On the digital side of our business, a major re-design for the Web site had been in the pipeline for several months and was timed to go live at the same time as The Independent’s print edition got its new look.
The designs played off one another, but the site’s look was not a simple replica of the print edition’s design.
While the Independent is a British brand, independent.co.uk has millions of users outside the UK. Of course, what looks good in print does not automatically work online in the same way.
The re-design of the Web site, therefore, had to be suitably tailored to project heavyweight, in-depth splashes, but also more shareable, fun stories, rich in video and images. The Web site is finding new readers and has additional goals but holds true to the core values of The Independent.
15 July 2014 · By Cherie Russell
The Sunday Star-Times is New Zealand’s only nationwide newspaper. A high proportion of its circulation is from retail sales.
This meant we needed to develop a promotion that would drive retail sales of the newspaper through two of the largest retail channels in the country — Countdown (a supermarket brand) and Z Energy (a gas station brand) — whilst delivering a clear return on investment on the marketing budget.
We focused on these two retailers because they are head office-controlled versus being franchises or owner-operated businesses, which ensured consistent store compliance across the promotion. This also allowed us to keep the distribution cost down.
For the promotion, we decided to focus on ......[more]
14 July 2014 · By Anne Voigt
It all started 12 years ago in 2002. The online bubble just exploded and Bild.de was looking for new revenue ideas. Bild.de – now and then Germany’s largest news Web site – came up with several ideas to open up new markets.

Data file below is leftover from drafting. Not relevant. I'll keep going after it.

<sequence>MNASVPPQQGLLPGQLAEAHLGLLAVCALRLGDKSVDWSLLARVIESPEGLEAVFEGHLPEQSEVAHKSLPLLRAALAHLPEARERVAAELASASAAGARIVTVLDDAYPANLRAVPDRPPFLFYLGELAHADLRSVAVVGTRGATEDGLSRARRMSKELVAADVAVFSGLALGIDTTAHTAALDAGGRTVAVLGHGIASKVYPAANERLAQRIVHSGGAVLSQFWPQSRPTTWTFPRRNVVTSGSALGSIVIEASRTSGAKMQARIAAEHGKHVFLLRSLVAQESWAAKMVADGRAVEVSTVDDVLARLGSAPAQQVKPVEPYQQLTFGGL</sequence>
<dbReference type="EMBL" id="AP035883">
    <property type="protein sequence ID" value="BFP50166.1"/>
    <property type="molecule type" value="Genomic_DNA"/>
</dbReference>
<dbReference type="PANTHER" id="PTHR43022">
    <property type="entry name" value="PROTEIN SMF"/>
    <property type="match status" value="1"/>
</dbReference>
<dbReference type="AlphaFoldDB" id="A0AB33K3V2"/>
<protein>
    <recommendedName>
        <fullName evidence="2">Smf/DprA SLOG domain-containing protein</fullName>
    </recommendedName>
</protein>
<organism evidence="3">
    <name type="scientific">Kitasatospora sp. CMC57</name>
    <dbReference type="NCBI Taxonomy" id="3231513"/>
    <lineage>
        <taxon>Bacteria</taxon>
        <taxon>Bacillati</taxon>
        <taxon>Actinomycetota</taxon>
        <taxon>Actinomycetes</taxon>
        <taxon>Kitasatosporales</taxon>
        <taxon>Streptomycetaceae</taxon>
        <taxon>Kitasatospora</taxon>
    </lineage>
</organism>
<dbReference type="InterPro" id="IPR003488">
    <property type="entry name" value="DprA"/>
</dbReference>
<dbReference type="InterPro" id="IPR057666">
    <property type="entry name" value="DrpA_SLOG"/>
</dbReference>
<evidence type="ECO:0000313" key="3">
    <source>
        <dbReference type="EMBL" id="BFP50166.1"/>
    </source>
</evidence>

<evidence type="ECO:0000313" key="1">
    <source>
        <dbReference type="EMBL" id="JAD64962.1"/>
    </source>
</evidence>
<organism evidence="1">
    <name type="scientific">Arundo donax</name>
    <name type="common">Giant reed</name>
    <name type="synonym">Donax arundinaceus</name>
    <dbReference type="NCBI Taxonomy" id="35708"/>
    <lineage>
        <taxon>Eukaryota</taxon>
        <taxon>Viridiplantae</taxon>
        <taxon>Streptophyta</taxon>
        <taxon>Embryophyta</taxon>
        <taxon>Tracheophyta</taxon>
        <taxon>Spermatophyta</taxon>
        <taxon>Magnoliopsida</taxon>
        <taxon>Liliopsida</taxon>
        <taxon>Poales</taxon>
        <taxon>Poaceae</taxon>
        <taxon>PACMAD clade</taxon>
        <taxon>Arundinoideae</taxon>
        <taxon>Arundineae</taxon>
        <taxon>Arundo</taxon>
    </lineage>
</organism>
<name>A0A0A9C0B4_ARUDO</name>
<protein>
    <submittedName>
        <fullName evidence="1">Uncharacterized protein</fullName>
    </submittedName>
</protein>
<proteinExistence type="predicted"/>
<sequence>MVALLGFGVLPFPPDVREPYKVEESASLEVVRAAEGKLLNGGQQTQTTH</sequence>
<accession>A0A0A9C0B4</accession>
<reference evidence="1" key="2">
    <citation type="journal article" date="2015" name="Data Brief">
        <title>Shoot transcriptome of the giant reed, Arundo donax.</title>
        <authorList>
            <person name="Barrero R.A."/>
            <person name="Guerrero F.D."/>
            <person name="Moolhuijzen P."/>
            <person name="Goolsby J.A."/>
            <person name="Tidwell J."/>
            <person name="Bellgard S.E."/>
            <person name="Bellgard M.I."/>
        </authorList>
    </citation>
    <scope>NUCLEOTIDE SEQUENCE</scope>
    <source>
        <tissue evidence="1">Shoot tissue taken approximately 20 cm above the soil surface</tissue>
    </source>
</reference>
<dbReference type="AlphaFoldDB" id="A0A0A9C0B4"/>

One idea became very successful.
We started selling the “Volks-Computer,” meaning a computer affordable for every German household enabling everyone to get access to the Internet and, of course, to Bild.de. The discount computer retailer Plus, which held more than 2,700 outlets in Germany, appeared to be the ideal partner for this project.
The following characteristics made the “Volks-Computer” such a great success:
- A product made for the masses following current trends.
- A good value-for-money ratio.
- Providing add-ons to the advertised product.
In September of 2002, we started a massive advertising campaign in the print title Bild as well as on Bild.de. The computer was sold out within a couple of hours.
Within the subsequent three campaigns in which Bild.de and Plus partnered, more than ......[more]
10 July 2014 · By Rolando Baldizón
Eleven years ago, we realised the different regional departments in our country needed to be differentiated — they must have something new, something different, something innovative.
Why? Because Nuestro Diario readers in each department needed to have their own first-hand information. That was the beginning of the process of regionalisation (north, south, east, and west).
In the beginning, the editions circulated three times per week to these regions and consolidated areas. In 2011, we decided to print three more “regionales,” reaching 10 geographic regions of Guatemala. With this new distribution, we created groups that covered all the geographic departments, giving us the opportunity to give daily coverage throughout the entire country.
Nobody could have predicted that ......[more]